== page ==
Withdrawal contracts for Ether staked on Ethereum 2.0 could become available as early as Q1 2021 allowing decentralized Eth2 staking service Rocket Pool to launch.
While Phase 0 of Eth2’s roll-out was launched with its Beacon Chain on Dec. 1, the 900,000 Ether deposited by stakers will not be available for withdrawal until Phase 1.5 — which is expected to arrive around early 2022.
Last week, Ethereum developer Danny Ryan introduced a new proposal that would allow for “Simple (but expressive) withdrawal contracts to be written today”.
Should the proposal be implemented, he estimates that “80% of withdrawal contract use cases will be satisfied,” but he admitted, the solution isn’t going to unlock complete functionality:
“There are potentially more sophisticated features that cannot be built with the simple scheme until Beacon Chain reads are implemented, but I would argue that most designs can be accomplished.”
Unfortunately the new contracts will not in themselves enable withdrawals, but they will allow staking pools to initiate payouts in future.
Rocket Pool is an Australian-based decentralized staking platform designed to allow hodlers with less than the mandatory 32 ETH to pool their funds for staking. In a blog post today it indicated the platform is waiting for smart contract withdrawals to be enabled before it can go live.
Founder David Rugendyke explained that since withdrawals aren’t supported in Eth2 currently, “in order to democratize staking in the current environment, projects must utilize a centralized custodian to control validator withdrawal keys.”
He added the trust issues involved with this “are not worth sacrificing our core values and risking user deposits.” Rugendyke called Ryan’s proposed solution “a fantastic step” and something “we want to show massive support for!”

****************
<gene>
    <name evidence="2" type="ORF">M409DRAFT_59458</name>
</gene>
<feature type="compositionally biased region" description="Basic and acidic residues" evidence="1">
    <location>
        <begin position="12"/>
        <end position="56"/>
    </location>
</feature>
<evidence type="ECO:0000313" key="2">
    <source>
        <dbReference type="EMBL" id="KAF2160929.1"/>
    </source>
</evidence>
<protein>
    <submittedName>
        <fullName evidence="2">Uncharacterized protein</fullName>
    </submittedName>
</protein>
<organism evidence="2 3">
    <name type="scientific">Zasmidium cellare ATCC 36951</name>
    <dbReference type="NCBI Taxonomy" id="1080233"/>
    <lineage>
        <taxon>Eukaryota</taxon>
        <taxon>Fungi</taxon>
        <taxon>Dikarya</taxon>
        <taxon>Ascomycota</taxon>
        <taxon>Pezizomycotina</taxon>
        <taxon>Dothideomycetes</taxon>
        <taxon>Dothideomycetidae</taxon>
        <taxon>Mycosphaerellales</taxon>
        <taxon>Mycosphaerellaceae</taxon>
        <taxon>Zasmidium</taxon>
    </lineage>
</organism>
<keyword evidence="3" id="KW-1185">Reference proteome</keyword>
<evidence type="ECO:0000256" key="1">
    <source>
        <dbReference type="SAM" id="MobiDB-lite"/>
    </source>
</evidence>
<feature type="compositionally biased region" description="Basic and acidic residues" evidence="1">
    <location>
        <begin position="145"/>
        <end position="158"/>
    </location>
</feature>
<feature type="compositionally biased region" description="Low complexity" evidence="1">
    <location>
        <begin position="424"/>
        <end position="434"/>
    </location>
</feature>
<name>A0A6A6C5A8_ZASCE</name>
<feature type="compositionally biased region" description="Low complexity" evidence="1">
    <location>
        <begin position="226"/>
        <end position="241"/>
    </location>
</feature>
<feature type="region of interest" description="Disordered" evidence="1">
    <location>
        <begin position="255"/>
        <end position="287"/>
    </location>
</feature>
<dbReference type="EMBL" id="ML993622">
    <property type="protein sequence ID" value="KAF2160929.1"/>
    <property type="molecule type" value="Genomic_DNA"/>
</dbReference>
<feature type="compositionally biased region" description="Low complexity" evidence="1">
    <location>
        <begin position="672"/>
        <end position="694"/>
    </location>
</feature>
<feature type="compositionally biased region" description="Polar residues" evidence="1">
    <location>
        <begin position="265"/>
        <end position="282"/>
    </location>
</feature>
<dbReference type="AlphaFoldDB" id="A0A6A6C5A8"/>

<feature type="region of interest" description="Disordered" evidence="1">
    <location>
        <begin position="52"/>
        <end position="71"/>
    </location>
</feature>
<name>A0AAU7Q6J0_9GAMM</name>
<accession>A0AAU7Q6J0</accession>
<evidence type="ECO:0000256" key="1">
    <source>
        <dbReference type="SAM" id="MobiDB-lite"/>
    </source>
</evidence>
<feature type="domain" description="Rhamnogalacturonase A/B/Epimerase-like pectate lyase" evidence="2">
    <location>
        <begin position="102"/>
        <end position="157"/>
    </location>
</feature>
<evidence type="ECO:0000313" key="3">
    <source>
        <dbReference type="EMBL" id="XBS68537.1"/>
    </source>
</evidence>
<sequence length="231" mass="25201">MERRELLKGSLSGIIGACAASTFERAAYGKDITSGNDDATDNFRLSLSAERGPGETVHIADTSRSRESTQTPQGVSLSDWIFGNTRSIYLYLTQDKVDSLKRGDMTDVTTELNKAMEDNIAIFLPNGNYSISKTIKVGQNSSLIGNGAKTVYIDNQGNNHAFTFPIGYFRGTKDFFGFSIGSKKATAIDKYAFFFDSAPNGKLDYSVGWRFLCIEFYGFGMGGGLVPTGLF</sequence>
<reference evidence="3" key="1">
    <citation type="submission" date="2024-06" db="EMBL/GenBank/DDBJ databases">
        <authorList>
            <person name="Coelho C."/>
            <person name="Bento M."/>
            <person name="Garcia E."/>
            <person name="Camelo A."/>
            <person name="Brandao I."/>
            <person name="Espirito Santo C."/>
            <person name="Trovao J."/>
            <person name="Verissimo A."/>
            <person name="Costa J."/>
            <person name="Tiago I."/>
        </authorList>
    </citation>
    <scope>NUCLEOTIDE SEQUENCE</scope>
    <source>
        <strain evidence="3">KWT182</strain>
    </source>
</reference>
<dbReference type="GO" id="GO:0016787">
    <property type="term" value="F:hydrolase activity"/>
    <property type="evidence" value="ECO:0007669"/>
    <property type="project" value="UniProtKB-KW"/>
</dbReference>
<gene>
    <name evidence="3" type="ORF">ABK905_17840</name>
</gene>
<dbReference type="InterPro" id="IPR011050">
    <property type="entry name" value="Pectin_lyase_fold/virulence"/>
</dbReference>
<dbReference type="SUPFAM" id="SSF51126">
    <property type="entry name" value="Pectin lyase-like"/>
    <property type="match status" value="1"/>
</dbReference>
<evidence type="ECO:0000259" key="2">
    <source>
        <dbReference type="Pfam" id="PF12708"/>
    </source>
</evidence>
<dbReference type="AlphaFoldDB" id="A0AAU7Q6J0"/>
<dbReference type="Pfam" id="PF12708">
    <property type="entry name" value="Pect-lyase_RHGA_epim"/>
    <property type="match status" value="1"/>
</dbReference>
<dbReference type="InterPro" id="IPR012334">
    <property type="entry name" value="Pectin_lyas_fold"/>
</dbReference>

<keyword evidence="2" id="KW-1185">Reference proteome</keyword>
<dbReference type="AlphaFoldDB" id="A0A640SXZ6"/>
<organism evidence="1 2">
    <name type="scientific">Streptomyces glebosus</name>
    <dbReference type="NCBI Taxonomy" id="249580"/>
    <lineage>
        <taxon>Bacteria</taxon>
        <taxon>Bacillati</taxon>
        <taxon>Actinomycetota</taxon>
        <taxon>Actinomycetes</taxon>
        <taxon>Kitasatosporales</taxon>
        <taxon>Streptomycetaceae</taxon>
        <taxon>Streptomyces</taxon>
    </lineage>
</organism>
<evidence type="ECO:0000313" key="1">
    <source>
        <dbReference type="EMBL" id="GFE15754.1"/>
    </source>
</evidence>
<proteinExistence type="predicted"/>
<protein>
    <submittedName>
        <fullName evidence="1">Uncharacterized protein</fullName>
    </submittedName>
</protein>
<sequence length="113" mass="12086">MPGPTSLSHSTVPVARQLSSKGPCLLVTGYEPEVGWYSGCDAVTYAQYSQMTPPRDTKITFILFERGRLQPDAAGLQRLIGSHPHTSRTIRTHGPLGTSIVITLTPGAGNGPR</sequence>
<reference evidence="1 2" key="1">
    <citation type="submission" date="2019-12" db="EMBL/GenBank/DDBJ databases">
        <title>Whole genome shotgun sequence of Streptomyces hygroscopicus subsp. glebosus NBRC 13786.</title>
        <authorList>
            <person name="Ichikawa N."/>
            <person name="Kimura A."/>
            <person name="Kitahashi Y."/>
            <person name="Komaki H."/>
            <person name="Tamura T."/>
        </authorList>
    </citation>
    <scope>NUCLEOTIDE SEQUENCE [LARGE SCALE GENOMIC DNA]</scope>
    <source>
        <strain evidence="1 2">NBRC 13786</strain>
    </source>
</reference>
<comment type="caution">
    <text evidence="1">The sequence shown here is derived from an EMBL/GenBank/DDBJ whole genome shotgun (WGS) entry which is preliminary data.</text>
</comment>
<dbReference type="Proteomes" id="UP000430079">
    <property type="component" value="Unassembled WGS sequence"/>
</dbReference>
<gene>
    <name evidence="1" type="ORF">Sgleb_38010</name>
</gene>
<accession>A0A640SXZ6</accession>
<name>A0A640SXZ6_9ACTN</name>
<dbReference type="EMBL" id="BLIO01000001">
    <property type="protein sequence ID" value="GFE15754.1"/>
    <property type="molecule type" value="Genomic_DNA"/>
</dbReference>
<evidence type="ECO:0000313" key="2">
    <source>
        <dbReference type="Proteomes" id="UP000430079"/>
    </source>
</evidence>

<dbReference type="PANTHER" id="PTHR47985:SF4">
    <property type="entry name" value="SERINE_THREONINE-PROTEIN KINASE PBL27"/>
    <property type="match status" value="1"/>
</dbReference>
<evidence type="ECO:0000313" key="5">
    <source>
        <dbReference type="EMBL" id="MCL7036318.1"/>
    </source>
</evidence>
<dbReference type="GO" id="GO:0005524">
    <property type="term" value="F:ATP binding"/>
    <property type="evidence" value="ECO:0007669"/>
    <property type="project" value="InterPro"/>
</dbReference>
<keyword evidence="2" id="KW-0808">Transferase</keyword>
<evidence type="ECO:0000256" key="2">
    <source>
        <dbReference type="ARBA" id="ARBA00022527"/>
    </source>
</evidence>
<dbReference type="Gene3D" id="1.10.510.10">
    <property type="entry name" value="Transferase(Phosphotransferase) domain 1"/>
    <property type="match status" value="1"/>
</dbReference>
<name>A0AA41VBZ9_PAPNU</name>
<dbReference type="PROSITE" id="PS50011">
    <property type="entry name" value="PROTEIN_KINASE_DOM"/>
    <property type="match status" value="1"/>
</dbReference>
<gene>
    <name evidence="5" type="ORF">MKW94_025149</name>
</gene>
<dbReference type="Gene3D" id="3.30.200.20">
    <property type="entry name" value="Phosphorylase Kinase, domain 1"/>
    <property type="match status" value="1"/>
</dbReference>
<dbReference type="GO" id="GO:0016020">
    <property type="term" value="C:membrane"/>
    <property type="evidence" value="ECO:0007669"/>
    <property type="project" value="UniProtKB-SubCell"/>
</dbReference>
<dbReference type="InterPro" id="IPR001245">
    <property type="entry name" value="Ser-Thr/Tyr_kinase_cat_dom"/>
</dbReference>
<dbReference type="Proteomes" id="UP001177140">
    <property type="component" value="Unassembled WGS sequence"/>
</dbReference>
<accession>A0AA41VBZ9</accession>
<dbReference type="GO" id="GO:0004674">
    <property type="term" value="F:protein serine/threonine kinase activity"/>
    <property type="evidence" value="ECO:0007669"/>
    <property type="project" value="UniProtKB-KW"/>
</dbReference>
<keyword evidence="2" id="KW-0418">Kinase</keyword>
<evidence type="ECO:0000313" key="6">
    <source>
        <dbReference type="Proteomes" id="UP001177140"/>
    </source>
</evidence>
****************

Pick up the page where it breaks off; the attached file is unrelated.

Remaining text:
“Withdrawals themselves won’t be available until 18+ months most likely, but what will hopefully be enabled soon is the ability to specify an ETH1 smart contract address that WILL be able to receive that withdrawal in 18+ months. So it’s not that you’d be able to withdraw in Q1, just specify a withdrawal address that is a smart contract, this would enable trustless staking which we are aiming to use first and foremost.”
Blockchain firm Consensys has noted Ryan isn’t the only potential solution. Ethereum developer Jeff Coleman’s “Dirt Simple Withdrawal Contract” proposal also provides a solution for withdrawals. Ethereum staking service Attestant co-founder Jim McDonald’s has another proposal called “Simple Transfers of Excess Balance”.
There are a variety of stop gap measures for the interim period until withdrawals are enabled. Staking firm LiquidStake has taken a different approach, allowing stakers to take out a USDC loan on their staked ETH in order to provide better liquidity to users. Coinbase has also announced support for Eth2 staking, however, they will provide the liquidity for users:
“While staked Eth2 tokens remain locked on the Beacon chain, Coinbase will also enable trading between Eth2, ETH, and all other supported currencies providing liquidity for our customers.”
In the past, Ethereum co-founder Vitalik Buterin warned users of risks associated with using third-party staking services.